Schulman’s report suggests that, indeed, the survey may have undercounted the Jewish population. The report looked at design factors such as the opening “screening” question that may have discouraged some people from participating, contributing to a low 28% response rate. The first question — “What is your religion, if any?” — might have caused many Jews to opt out of the study, according to Schulman. He argued that the response rate raises a “‘yellow flag’ of caution in interpreting the results” which found only 1.6% of American adults to be Jewish, compared to several well-regarded surveys that put the figure closer to 1.8%. “Other surveys, frankly, ask some nonthreatening questions up front,” Schulman said.

Schulman noted what he said might be an even more problematic finding in the survey: About 38% of Jews identified by screeners as eligible for interviews did not complete their interviews. Schulman pointed to research of this phenomenon that shows that unaffiliated and interfaith households were less likely to complete the interview, thus skewing the sample in favor of the more religiously inclined.

While some researchers say those who chose to opt out of the survey were just as likely to be non-Jewish as they were to be Jewish, initial tests appear to prove otherwise. Schulman described in his review a test conducted by UJC that found that those who did not cooperate with the survey were twice as likely to have a traditionally Jewish last name as those who did cooperate with the study. The UJC test found that 0.16% of those who agreed to cooperate with the survey had one of “31 distinctive Jewish names,” compared to 0.37% of those who refused to participate.

The finding seems to suggest that variables such as the screener question in the survey may have driven off significant numbers of Jews — although, Schulman told the Forward, it could also be that Jews are generally far less likely to respond to surveys.

Schulman’s review called the loss of screening data a “major problem” — most of the information on respondents who did not complete their interviews is irretrievably lost. Schulman suggested that some researchers may wish to develop their Jewish population estimates based solely on the remaining data, which would produce a slightly higher percentage of Jewish households in the overall population.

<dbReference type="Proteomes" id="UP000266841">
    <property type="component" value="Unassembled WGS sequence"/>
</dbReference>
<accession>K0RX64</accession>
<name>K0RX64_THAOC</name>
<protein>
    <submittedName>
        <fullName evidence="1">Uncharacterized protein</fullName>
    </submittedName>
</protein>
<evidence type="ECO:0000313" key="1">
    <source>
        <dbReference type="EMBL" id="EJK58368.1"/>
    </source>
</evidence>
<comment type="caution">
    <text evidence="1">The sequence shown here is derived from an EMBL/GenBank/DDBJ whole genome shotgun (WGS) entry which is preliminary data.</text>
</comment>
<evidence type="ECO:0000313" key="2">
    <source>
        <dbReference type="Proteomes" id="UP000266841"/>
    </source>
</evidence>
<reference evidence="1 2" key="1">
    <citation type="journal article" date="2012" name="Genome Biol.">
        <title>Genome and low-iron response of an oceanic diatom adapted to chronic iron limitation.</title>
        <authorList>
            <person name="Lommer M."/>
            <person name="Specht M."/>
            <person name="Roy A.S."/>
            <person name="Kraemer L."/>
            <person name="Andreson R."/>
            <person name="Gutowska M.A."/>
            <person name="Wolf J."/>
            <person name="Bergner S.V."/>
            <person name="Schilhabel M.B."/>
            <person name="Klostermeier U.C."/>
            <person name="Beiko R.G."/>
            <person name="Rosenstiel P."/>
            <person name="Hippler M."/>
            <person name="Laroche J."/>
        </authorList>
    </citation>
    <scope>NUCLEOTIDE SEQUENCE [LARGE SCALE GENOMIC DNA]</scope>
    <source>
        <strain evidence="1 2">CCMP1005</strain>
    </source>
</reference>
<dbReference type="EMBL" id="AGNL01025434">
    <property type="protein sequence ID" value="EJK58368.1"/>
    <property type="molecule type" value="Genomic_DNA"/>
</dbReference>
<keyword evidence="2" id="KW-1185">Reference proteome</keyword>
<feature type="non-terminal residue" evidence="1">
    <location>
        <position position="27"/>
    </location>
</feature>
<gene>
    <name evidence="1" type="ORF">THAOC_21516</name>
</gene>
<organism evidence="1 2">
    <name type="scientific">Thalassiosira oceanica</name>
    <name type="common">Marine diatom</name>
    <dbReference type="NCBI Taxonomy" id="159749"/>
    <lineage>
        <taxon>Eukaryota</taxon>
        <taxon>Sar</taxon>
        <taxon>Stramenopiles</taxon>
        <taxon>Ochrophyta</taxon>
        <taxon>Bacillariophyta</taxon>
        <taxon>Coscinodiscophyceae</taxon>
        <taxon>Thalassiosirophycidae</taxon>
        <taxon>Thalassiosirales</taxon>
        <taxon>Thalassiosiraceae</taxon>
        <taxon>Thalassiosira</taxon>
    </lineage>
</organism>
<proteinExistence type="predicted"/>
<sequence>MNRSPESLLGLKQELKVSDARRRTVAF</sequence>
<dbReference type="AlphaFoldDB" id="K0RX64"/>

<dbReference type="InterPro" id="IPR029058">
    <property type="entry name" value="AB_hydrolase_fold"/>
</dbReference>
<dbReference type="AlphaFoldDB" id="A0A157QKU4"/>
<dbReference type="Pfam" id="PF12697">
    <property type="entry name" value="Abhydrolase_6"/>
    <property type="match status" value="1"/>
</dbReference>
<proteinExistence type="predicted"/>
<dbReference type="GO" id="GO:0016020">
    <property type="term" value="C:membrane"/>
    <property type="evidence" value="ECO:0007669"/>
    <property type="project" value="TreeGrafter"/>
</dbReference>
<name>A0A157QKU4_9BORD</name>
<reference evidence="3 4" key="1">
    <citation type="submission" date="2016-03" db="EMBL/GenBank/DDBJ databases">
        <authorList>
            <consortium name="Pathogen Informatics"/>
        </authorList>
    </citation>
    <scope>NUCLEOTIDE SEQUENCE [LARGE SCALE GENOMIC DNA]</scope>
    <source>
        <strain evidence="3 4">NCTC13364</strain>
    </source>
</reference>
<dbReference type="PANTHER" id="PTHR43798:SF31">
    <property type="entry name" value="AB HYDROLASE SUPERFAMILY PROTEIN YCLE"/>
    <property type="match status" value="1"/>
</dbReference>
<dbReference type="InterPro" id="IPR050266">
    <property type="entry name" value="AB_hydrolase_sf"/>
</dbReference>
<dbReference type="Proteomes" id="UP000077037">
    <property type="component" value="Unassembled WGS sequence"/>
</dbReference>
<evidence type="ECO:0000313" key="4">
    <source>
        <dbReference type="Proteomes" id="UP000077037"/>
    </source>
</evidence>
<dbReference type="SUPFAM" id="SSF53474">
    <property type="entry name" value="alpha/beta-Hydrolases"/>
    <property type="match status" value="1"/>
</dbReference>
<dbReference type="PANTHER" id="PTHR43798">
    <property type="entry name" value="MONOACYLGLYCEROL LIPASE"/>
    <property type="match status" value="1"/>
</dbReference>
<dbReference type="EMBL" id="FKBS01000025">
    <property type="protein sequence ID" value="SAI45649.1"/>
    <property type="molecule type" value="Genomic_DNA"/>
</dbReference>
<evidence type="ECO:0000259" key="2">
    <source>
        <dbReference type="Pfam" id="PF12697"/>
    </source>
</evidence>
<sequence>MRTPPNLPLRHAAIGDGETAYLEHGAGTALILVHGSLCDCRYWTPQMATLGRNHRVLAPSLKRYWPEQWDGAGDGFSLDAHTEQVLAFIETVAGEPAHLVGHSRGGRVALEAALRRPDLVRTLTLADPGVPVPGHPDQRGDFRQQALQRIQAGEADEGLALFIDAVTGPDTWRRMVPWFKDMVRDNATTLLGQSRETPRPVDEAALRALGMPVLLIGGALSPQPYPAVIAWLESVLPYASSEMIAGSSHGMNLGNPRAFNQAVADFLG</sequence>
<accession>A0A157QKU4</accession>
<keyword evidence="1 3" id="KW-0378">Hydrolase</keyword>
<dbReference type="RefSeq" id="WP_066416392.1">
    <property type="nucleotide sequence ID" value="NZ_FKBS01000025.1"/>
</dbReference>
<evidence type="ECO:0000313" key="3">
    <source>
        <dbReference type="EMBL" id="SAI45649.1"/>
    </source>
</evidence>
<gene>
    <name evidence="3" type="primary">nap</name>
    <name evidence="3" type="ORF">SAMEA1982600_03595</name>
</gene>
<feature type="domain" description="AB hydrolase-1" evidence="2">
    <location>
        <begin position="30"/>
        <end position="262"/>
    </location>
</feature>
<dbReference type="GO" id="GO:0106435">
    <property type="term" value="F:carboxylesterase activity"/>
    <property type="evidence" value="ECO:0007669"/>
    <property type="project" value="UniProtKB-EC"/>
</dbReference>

In his report, Schulman quoted from an examination conducted by Len Saxe, a researcher at Brandeis and co-director of the North American Jewish Data Bank, who found that Jewish households that completed their interview were much more likely to identify as Jewish by religion than Jewish households that did not complete their interview. “Jewish ‘completes’ appear to be more strongly identified than are the Jewish ‘incompletes,’ skewing the sample toward more hard-core Jewish respondents,” Schulman wrote.

In an interview with the Forward, Saxe commended the Schulman review: “It identifies key methodological issues, and I support its recommendations that further research be done to figure out whether there was bias and whether the data can be reweighted.”

Researcher Gary Tobin, a longtime critic of UJC’s research projects, appeared emboldened by Schulman’s findings. “I think the report vindicates what many of the critics of NJPS have been arguing for a long time: that the sample is not a good one, that the population is undercounted, that the study is rife with methodological errors,” said Tobin, president of Institute for Jewish and Community Research.

But, Tobin added, the various issues raised in Schulman’s review “will likely have little impact on the analyses of relationships between variables in the data set.”

“Analysis of these relationships,” Tobin said, “will provide valuable insights into the relationships between the varying backgrounds of Jews, their beliefs, religious practice and the role of religion in family life.”